Tribeca All Access Creative Promise Awards, grants handed out

The Tribeca Film Institute gave out US$92,000 in funds as part of its Tribeca All Access Creative Promise Awards and alumni grants, in a ceremony in Manhattan on April 26.
April 27, 2012

The Tribeca Film Institute gave out US$92,000 in funds as part of its Tribeca All Access (TAA) Creative Promise Awards and alumni grants, in a ceremony in Manhattan yesterday (April 26).

The TAA Creative Promise award for documentary went to Yoruba Richen’s The New Black, a film that uncovers the complicated and combative histories of the African-American and LGBT civil rights movements.

The award came with a $10,000 prize and a piece of art from a contemporary artist. The award’s documentary jurors were Claire Aguilar, Julie Goldman, Eugene Hernandez, Jean Tsien, and Debbie Zimmerman.

Alumni documentary grants were also given to past TAA projects in development, or new works by program alumni. The recipients were The Path, from Senain Kheshgi, about an 80-year-old barber who has rescued more than 8,000 kidnapped children; and Out Run, from S. Leo Chiang and Johnny Symons, which follows two pioneering LGBT activists in conservative parts of the world.

Another grant for TAA alumni is the TAA OnTrack Grants to help with the completion of a past TAA project or further the development of a new work-in-progress. The documentary recipient is God Loves Uganda, a journey into a place where religion and African culture intersect. The film is directed and produced by Roger Ross Williams, with Julie Goldman on board as producer.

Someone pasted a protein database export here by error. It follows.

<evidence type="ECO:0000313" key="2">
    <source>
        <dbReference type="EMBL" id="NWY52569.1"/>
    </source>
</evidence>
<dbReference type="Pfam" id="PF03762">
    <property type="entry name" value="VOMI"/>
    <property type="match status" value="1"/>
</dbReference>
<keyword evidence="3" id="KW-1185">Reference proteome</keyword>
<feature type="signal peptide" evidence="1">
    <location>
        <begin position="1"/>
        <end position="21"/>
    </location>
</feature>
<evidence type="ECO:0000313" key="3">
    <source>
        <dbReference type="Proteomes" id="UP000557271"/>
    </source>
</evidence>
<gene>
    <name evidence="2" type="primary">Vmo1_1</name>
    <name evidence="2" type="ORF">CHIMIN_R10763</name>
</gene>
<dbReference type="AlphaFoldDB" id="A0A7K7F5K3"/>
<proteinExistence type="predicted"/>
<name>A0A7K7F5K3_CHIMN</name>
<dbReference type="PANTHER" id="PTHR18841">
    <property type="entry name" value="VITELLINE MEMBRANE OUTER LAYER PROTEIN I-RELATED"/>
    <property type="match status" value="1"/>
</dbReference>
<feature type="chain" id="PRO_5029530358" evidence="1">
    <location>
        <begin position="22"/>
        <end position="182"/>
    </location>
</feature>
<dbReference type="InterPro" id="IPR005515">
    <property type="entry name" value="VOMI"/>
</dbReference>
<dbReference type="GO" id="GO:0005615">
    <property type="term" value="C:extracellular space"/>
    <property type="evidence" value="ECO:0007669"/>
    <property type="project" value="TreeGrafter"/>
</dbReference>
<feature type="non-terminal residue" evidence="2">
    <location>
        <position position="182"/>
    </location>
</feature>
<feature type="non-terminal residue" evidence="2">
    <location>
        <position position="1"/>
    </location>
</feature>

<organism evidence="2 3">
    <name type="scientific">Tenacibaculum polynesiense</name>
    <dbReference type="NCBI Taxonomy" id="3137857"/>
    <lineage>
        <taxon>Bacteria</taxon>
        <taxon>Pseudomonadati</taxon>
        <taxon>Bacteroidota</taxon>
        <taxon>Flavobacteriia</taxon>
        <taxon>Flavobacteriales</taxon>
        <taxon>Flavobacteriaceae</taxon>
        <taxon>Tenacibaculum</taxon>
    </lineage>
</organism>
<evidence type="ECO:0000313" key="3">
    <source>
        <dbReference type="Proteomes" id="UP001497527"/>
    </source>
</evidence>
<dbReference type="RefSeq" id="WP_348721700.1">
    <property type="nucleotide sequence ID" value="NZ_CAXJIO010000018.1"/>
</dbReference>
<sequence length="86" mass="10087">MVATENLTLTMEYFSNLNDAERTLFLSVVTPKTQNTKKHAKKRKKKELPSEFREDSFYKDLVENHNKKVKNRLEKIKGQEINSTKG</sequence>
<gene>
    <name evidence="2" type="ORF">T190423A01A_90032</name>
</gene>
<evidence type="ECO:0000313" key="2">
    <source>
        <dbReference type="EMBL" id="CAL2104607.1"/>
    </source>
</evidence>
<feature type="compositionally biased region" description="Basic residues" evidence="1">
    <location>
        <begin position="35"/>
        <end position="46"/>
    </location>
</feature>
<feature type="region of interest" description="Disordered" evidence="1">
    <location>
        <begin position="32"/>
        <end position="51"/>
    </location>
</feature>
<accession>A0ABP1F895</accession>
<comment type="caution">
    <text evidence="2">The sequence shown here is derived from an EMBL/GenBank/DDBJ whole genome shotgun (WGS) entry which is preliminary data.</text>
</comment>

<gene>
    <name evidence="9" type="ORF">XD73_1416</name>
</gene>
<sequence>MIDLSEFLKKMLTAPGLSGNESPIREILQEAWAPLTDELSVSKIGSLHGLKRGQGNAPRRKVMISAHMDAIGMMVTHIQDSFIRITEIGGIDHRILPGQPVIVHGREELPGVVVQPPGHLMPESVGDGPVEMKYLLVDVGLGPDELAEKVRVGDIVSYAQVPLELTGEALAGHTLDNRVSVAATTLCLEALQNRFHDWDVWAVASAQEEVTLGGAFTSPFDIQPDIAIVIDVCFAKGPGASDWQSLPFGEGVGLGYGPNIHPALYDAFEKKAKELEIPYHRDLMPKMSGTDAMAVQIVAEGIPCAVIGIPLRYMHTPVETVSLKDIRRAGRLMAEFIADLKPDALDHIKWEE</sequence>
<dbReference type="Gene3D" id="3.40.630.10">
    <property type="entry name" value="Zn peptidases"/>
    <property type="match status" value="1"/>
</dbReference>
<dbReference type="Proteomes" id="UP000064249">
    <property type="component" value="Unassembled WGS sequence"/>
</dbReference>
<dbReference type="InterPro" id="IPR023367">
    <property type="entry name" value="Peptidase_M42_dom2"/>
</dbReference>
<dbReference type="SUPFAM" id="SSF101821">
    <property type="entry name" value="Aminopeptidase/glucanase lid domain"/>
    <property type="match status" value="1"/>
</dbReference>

The TAA Marketing and Web Fellowship went to An American Promise, from director/producers Michele Stephenson and Joe Brewster, on the school experiences of two African-American boys and their families, shot over 12 years.

The Games for Change Fellowship for TAA Alumni was awarded to Wonder Women! The Untold Story of American Superheroines from director Kristy Guevara-Flanagan and producer Kelcey Edwards’ while the TAA Packaging the Pitch Grant was given to Dawn Porter’s Spies of Mississippi documentary, which looks at how a secret shadow state government spied on its own citizens in order to maintain segregation.

“Tribeca All Access represents a community of truly remarkable artists, and we are proud to support both the completion and effective dissemination of their work,” said Beth Janson, executive director of the Tribeca Film Institute (TFI).

During this year’s Tribeca Film Festival, TFI filmmakers from TAA participated in one-on-one industry meetings on how to network with film industry executives, potential investors, development executives, producers and agents.

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